From: Citizens in Space
Posted: Monday, November 12, 2012
Lieutenant Colonel Steve Heck (USAF-ret.) is being honored by the State of Ohio for his work with Citizens in Space, a non-profit project that promotes citizen science and citizen space exploration.
Lt. Col. Heck is one of 15 veterans who will be inducted into the Ohio Veterans Hall of Fame today by Governor John Kasich in a ceremony at the National Museum of the US Air Force here in Dayton. "It's a great honor to be among this select group of veterans honored for their contributions to the State of Ohio," Heck said. "I am grateful to the governor and State of Ohio for recognizing the importance of the Citizens in Space program and proud to receive this recognition for the role I have played in it."
As an Air Force officer, Steve Heck flew the B-52 Stratofortress and KC-10 Extender, setting two world records in the KC-10 aircraft. After retirement, he became an elementary-, middle-, and high-school science teacher in Milford, Ohio.
In 2009, Steve Heck was selected as an astronaut candidate for Teachers in Space, a project of the United States Rocket Academy. In 2011, the program was expanded to include a broad range of citizen scientists and renamed Citizens in Space.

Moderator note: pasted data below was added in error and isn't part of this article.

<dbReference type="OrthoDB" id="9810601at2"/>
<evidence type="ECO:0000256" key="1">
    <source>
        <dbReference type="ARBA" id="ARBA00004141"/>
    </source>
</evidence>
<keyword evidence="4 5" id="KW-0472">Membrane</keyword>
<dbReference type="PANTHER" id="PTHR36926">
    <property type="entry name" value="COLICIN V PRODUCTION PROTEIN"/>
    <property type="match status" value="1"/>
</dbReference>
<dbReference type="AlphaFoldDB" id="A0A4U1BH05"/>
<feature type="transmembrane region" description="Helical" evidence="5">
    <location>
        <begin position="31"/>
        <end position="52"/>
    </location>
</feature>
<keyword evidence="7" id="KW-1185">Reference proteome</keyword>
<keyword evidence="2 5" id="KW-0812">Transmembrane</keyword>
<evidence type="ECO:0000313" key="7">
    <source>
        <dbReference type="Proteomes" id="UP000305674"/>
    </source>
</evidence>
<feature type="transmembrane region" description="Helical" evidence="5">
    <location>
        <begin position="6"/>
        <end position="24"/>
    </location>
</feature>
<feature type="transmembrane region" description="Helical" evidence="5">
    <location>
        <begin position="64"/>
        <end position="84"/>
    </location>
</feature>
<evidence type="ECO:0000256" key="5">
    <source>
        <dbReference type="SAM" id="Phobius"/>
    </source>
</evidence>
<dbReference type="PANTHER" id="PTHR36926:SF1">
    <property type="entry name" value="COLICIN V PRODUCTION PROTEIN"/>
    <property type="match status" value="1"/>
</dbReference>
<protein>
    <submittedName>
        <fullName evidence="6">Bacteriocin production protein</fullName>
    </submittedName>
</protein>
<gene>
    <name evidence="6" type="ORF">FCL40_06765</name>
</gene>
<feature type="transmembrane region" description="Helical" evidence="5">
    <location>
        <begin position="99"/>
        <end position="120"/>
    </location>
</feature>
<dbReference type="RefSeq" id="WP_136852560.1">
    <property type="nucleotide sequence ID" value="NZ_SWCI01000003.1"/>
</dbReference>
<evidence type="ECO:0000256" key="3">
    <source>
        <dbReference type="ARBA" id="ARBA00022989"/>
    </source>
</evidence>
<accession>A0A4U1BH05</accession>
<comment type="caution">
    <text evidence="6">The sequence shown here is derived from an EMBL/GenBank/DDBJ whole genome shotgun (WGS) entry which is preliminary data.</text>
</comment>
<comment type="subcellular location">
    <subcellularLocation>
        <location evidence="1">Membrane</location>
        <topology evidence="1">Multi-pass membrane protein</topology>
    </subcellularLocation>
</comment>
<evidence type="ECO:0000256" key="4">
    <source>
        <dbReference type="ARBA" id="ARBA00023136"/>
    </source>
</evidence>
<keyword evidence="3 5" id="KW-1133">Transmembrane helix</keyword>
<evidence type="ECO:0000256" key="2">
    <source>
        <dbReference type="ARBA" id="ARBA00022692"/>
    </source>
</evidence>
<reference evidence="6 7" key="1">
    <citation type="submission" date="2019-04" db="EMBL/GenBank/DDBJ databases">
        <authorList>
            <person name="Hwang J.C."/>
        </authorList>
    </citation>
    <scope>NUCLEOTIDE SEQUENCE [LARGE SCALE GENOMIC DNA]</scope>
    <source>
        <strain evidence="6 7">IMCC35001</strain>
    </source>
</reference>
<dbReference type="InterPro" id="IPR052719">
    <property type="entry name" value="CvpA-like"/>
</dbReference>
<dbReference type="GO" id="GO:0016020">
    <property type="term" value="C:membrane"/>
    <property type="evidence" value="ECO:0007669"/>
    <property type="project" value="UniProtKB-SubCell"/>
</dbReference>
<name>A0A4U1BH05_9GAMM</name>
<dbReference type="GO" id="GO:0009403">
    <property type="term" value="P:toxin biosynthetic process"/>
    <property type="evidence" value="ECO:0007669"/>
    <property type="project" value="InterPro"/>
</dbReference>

Steve Heck is one of three astronaut candidates selected by the United States Rocket Academy to fly on the Lynx, a suborbital rocketship being built by XCOR Aerospace in Mojave, California. The United States Rocket Academy has acquired an initial contract for 10 flights on the Lynx and plans to acquire additional flights on the Lynx and other vehicles in the future.
Heck has served the program as an instructor as well as an astronaut candidate, helping to develop a suborbital astronaut training curriculum for Citizens in Space, which will select seven additional astronaut candidates in the next 12-18 months.
"I'm pleased to be using my Air Force experience to help shape this program, which is paving the way for the next generation of American astronauts," Heck said. "In the next decade, thousands of Americans will fly in space on vehicles like the Lynx, through programs like Citizens in Space. I am proud to help form the training that will ensure citizen astronauts are able to fly safely and accomplish their missions effectively.
"The astronauts selected for Citizens in Space will be busy during their flights, operating and supervising up to a dozen experiments. Preflight training is therefore crucial," Heck said. The XCOR Lynx is scheduled to roll out in 2013, followed by about a year of flight tests. If testing goes according to plan, Lynx will enter operational service in early 2014. "Development of the Lynx is proceeding at a rapid pace," Heck said. "The challenge for Citizens in Space is to make sure we're ready. We accept the challenge."
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